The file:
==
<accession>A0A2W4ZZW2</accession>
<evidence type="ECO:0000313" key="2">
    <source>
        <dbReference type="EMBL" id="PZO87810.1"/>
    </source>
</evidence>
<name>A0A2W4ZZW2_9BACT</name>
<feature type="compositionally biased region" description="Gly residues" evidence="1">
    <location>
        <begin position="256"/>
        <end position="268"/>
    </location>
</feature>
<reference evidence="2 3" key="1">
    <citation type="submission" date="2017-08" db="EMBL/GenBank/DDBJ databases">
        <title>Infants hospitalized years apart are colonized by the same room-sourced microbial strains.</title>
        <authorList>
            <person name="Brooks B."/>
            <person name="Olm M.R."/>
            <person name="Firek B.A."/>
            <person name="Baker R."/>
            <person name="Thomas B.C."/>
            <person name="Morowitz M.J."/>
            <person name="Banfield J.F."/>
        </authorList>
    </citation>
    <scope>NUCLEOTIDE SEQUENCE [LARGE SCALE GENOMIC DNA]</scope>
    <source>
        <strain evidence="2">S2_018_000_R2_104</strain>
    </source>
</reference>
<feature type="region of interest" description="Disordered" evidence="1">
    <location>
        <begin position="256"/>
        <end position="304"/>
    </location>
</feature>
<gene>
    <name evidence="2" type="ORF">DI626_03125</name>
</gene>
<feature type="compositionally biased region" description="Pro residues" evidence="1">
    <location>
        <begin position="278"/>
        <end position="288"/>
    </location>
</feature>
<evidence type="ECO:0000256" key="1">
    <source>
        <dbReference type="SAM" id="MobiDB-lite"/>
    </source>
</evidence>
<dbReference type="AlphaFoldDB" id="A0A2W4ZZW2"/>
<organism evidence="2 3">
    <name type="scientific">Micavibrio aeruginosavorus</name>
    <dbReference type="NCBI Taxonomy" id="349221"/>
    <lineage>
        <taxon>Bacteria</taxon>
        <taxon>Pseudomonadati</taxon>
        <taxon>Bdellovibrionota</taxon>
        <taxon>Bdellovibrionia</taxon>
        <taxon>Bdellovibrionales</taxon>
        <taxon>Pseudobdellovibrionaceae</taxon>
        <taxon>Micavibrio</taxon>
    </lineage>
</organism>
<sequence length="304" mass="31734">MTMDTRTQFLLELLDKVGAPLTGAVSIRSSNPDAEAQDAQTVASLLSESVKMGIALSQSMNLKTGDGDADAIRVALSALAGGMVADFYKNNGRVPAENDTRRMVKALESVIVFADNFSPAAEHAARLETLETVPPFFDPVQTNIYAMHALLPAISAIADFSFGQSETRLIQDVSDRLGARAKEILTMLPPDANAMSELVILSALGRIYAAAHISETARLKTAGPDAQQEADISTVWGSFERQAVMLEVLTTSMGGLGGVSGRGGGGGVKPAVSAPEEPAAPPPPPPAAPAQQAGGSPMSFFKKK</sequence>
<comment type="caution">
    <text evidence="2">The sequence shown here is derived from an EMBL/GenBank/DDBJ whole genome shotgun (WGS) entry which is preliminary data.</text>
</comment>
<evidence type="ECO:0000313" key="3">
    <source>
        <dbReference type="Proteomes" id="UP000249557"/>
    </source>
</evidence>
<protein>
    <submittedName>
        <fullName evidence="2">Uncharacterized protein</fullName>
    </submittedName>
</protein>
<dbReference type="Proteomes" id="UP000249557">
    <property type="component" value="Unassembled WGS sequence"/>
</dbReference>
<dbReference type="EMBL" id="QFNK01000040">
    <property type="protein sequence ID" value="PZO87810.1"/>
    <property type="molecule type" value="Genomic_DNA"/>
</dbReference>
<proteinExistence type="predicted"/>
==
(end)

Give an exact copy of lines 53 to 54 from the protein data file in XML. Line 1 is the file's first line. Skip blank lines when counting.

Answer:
<organism evidence="2 3">
    <name type="scientific">Micavibrio aeruginosavorus</name>